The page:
The idea that Vladimir Putin would quietly retire always seemed fanciful, given the grisly fate that often befalls ageing autocrats, ex-dictators and even supposedly elected presidents once they let go of absolute power.
In January, Russia’s president-in-perpetuity floated a range of possible constitutional “reforms” to help decide what happens in 2024 when his term in office expires.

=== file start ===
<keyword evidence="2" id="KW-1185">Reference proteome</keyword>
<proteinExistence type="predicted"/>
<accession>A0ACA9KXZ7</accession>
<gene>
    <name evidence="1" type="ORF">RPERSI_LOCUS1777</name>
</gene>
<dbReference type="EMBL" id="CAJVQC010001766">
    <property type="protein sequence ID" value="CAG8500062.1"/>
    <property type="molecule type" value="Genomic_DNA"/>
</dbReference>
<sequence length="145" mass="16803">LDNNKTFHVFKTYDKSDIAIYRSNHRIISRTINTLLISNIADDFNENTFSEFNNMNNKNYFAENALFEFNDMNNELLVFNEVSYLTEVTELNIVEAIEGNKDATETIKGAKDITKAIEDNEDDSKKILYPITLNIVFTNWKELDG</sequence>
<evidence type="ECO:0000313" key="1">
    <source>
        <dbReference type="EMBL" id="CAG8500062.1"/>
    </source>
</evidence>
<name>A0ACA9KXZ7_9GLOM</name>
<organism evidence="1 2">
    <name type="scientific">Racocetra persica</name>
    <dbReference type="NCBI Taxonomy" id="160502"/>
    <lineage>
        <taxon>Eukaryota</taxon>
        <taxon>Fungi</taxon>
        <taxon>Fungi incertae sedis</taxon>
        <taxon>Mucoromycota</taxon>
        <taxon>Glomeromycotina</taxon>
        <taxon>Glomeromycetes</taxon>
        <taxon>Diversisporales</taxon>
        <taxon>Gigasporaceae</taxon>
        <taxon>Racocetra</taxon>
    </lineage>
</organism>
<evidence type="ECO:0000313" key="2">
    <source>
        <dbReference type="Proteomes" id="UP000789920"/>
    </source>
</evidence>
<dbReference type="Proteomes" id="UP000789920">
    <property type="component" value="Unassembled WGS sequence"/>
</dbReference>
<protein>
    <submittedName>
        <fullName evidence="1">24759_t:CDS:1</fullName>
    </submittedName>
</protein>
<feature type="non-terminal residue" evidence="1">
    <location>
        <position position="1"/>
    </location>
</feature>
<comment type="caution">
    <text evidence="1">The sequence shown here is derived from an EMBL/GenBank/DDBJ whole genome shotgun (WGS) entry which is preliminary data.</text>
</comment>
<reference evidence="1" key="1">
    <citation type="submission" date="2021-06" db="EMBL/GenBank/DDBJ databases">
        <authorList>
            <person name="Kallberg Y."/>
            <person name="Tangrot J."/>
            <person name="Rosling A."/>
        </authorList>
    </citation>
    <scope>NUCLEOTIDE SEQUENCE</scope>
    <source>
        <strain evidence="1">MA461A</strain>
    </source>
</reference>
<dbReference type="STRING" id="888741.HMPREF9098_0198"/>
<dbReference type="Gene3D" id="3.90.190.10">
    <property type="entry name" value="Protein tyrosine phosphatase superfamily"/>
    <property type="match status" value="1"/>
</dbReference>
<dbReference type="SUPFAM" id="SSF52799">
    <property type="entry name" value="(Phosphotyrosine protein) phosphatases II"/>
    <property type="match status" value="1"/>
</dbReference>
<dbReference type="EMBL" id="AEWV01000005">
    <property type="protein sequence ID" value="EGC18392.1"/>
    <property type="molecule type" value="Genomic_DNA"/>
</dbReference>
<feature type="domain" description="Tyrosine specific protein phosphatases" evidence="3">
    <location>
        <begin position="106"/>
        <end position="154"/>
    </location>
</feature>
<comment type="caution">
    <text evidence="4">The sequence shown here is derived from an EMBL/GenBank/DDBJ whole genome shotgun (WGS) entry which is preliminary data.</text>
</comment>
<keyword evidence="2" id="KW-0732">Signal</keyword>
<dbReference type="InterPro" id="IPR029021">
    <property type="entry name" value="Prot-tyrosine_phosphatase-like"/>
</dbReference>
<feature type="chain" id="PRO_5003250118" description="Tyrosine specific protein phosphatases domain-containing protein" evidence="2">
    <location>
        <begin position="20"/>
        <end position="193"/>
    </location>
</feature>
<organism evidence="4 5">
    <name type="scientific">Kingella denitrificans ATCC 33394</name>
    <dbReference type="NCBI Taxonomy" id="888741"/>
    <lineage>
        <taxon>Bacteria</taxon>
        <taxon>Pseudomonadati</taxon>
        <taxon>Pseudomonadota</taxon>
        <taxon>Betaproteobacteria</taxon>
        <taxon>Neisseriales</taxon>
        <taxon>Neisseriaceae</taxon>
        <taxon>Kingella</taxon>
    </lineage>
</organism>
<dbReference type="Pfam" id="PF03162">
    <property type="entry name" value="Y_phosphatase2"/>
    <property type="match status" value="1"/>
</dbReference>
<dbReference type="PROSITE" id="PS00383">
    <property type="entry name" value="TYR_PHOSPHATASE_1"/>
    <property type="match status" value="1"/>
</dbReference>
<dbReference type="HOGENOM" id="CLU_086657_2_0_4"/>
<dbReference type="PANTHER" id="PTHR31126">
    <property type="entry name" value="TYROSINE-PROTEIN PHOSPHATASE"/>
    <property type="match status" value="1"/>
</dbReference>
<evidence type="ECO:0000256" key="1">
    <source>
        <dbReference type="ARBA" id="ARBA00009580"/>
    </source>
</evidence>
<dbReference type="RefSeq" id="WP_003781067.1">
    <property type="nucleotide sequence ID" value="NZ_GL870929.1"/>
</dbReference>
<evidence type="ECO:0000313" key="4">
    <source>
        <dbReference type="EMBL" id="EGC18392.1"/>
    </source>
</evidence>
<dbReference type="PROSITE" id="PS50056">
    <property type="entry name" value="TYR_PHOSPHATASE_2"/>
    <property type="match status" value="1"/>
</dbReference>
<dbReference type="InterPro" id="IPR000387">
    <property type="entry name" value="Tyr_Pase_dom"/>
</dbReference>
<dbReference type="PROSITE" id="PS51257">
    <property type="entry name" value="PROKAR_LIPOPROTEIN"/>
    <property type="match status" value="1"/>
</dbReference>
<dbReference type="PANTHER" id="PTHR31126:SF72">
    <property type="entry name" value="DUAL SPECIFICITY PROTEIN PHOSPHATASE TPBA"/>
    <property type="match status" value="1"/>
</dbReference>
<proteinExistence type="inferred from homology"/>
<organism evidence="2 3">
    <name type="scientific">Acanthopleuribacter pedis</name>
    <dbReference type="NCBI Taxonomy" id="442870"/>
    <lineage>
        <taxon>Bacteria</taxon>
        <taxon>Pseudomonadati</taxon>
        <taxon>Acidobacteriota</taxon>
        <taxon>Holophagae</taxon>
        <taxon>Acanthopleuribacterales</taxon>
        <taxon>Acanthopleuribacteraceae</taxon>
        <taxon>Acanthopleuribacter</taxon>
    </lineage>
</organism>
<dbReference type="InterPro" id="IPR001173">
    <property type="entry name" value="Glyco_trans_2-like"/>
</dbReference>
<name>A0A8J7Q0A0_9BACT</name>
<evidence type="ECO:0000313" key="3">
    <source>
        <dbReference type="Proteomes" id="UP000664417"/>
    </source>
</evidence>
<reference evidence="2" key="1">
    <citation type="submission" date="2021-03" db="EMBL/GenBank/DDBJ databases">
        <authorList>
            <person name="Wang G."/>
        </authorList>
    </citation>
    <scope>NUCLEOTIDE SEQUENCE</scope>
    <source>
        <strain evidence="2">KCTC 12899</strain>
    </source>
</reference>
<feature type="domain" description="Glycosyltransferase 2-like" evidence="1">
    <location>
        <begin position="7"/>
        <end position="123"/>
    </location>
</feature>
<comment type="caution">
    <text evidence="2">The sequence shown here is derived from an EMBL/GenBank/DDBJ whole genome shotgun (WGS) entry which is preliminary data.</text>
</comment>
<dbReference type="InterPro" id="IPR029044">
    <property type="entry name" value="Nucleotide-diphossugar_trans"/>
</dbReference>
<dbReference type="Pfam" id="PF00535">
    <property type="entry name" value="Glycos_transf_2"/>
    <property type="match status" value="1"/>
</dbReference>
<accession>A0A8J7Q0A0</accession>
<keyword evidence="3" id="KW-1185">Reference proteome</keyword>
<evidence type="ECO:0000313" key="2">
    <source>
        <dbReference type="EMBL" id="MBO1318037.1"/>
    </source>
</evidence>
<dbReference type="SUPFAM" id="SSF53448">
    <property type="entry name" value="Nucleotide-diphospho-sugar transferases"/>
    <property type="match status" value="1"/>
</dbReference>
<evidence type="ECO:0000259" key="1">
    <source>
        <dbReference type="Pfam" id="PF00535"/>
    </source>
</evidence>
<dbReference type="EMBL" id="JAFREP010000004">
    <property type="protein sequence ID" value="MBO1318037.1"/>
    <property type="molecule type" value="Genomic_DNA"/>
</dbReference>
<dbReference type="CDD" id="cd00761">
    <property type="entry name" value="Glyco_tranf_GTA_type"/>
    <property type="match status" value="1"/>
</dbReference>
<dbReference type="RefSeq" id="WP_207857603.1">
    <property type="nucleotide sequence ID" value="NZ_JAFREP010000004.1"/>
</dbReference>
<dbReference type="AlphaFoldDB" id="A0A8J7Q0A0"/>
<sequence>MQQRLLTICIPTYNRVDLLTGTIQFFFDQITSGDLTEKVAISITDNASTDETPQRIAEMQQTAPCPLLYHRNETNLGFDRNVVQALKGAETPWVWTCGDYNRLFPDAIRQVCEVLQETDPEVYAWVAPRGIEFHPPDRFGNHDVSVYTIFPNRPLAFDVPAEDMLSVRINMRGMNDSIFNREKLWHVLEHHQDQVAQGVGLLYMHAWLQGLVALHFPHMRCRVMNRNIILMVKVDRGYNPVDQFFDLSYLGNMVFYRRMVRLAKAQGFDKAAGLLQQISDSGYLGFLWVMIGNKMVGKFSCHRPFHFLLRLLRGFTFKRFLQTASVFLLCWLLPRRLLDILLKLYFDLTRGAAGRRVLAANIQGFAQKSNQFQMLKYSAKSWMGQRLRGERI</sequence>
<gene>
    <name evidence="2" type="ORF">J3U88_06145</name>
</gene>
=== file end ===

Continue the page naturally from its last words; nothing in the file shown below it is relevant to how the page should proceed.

This was, in theory, a public consultation. Maybe the Duma (parliament) should have more powers, Putin suggested. Perhaps the role of the prime minister, or the state council, should be enhanced?
Stay connected to the stories and events that make your community a special place to call home.
New subscribers only. You can cancel at any time.